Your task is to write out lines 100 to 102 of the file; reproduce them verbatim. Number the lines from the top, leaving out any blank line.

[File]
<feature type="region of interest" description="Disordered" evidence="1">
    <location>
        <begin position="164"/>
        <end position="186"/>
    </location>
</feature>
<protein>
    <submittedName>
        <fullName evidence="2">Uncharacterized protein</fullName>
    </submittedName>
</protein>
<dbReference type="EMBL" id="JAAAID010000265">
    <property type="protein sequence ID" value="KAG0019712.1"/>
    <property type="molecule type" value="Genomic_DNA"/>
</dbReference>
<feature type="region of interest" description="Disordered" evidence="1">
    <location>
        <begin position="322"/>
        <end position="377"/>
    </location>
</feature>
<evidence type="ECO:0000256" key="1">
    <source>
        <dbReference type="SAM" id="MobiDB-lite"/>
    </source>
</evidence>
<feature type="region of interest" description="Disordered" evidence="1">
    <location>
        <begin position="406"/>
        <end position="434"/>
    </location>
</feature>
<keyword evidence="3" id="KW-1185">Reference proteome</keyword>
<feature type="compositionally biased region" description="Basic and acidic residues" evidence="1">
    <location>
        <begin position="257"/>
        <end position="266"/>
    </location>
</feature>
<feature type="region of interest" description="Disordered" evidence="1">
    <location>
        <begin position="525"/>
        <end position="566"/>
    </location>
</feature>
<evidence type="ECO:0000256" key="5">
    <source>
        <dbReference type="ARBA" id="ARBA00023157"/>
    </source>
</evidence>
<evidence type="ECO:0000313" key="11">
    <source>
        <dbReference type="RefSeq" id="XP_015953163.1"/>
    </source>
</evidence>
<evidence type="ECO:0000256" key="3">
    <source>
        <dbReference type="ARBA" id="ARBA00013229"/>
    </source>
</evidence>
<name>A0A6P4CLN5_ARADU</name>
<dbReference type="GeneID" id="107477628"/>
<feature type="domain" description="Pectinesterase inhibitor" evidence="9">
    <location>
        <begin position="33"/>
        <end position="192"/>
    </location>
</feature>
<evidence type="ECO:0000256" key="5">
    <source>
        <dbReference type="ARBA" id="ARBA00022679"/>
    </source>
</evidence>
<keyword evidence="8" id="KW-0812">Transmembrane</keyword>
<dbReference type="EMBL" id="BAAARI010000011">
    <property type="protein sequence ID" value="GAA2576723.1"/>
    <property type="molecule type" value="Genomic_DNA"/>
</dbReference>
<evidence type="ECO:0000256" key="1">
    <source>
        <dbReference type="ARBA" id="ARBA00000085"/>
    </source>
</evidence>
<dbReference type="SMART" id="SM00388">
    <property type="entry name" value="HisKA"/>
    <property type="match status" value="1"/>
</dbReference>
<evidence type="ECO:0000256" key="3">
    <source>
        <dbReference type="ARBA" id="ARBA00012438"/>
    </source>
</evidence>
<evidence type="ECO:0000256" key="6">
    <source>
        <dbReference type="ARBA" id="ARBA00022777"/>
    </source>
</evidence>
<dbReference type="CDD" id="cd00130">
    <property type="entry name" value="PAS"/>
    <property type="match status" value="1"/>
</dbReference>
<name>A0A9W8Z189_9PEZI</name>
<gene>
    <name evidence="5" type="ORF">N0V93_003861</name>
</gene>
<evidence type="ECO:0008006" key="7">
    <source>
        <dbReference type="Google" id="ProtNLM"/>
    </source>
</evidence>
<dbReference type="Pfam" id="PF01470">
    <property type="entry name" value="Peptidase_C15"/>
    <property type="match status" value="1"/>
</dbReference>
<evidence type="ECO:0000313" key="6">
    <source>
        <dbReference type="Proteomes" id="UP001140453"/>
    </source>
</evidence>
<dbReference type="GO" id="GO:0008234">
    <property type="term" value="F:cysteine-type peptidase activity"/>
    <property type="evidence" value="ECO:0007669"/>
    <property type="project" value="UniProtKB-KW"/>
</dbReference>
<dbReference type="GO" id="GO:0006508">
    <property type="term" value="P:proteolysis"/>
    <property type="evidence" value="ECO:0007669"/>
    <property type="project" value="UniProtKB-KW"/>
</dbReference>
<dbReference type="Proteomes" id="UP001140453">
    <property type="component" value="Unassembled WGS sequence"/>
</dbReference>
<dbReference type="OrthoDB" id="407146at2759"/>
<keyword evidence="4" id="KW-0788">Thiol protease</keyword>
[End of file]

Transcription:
    <property type="match status" value="1"/>
</dbReference>
<name>A0A9W8Z189_9PEZI</name>